Learning Across Development: DFID’s Organizational Learning and Knowledge Management Gathering

Oct 30, 2017 by Piers Bocock Comments (0)
COMMUNITY CONTRIBUTION

Recently I had the opportunity to travel back to London, a city where I once lived.  And in addition to a few requisite smartphone pictures of monuments and historical buildings for my kids, I also brought back some heartening mental images for myself and those with whom I work here in Washington, D.C., including:

  • Chris Collison, renowned Knowledge Management and Learning consultant, standing in front of a room in London with a stuffed parrot on his shoulder; 
  • Clive Martlew, Learning and Leadership Lead for the UK’s Department for International Development (DFID), talking about generosity and curiosity; 
  • Margot Brown, the World Bank’s Director of Knowledge Management singing the praises of other development entities’ learning and knowledge management efforts; 
  • Bruce Hedley, a Director in the British Joint Forces Command talking about learning from failure; and 
  • Monica Matts from USAID’s Collaborating, Learning and Adapting (CLA) Team, telling a story about a breakthrough in Tunisia based on an unconventional collaboration.

woman speakingThese snapshots were all thanks to an event for which DFID brought together learning “champions” from across their organization, other agencies, and implementing partners to share progress, approaches, and challenges in improving organizational learning capacity across the development sector.  

The conference was held at DFID’s Whitehall offices, which are connected to the Old Admiralty, a building steeped in tradition and learning (for centuries, the Royal Navy has been documenting exploration, discovery, learning, successes, and failures from which to learn). Monica Matts, a Senior Learning Advisor with USAID, and I were invited to share our experience integrating intentional, systematic, and resourced collaborating, learning and adapting (CLA) across USAID, and to hear how others are addressing the challenges of making the world a better place in complex and diverse conditions. Talks from DFID, the Joint Forces Command, USAID, and the World Bank were supplemented with smaller concurrent workshops that looked at a number of learning and knowledge management initiatives from DFID and its partners.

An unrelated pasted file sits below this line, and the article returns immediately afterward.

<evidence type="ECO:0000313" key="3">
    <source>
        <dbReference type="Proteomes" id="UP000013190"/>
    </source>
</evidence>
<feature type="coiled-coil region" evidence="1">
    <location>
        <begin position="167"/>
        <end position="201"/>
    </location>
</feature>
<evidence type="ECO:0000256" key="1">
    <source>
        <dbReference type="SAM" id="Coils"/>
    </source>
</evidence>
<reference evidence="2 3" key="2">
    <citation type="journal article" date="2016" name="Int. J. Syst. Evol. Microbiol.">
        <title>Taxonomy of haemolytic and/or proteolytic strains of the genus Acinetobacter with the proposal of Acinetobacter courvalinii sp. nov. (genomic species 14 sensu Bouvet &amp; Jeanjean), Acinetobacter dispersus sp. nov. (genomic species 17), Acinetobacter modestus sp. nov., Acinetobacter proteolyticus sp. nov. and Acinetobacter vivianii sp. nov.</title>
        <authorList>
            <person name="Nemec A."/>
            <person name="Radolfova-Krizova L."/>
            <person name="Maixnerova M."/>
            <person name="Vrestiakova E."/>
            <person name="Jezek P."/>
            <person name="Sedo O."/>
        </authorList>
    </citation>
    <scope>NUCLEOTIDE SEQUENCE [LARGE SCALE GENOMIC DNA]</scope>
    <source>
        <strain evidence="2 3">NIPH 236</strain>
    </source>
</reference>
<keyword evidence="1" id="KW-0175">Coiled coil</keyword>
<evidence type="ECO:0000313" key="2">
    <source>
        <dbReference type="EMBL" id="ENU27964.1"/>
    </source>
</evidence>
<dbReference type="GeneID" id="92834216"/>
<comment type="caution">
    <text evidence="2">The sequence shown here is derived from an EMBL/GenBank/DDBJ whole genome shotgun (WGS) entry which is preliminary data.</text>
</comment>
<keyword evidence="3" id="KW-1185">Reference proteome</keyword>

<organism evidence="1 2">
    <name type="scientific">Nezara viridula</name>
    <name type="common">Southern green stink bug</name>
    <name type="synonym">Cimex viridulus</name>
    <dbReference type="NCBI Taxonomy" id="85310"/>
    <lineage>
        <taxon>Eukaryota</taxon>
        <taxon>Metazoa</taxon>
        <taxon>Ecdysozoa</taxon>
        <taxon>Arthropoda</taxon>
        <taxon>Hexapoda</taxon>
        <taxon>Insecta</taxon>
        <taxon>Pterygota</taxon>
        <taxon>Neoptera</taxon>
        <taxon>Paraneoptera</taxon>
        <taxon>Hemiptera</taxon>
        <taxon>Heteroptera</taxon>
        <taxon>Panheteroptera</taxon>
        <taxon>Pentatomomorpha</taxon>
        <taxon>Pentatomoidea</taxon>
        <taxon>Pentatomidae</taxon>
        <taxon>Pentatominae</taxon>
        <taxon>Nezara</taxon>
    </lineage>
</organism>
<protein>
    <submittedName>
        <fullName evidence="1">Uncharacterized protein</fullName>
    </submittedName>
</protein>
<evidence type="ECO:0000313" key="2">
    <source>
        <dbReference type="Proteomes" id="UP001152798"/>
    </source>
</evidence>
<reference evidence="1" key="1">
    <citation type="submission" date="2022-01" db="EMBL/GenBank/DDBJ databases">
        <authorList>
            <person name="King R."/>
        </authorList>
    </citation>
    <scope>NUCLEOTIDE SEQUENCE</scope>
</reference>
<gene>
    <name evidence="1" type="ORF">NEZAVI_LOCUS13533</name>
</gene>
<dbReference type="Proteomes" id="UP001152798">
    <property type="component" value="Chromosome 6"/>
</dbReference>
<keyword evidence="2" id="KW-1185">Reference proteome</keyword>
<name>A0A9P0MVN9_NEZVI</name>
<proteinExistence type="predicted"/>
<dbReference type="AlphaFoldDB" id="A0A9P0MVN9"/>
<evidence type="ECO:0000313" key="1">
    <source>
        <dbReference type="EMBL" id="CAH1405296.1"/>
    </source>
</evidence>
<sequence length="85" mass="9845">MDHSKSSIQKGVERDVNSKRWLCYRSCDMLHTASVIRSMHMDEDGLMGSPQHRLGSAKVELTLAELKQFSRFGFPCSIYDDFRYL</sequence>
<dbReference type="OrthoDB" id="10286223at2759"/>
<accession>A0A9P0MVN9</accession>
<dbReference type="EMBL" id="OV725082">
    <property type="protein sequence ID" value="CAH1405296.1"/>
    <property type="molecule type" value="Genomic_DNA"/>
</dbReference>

While there were numerous common threads across the many partners—the need for learning champions, the value of iterative approaches, the value of learning from failure, the challenges of relying on platforms, the importance of a diverse set of approaches that are context-appropriate, and more—the most salient one for me was the universal acknowledgement of the need to create, foster, and incentivize a culture of learning. Culture is a required building-block of both DFID’s and USAID’s learning self-assessment tools. Culture is paramount when it comes to open, rank-agnostic learning in the military. And a culture of learning underpins The World Bank’s new KM strategy.  

This shift away from reliance on KM “platforms” towards human-centered learning and peer-to-peer engagement and support has been happening for some time, but I believe that we’ve reached a tipping point in which KM and IT platforms are only the enablers of improved knowledge management and learning, only as effective as the culture that supports true learning. It’s exciting to see this shift, and I look forward to continuing to be part of the process, because whether we work for USAID, DFID or the World Bank; Dexis Consulting Group, IDS, or Oxfam, we’re all aiming towards the same goal of a safer, healthier, more equitable world; and learning will be the key to making effective contributions to that end.

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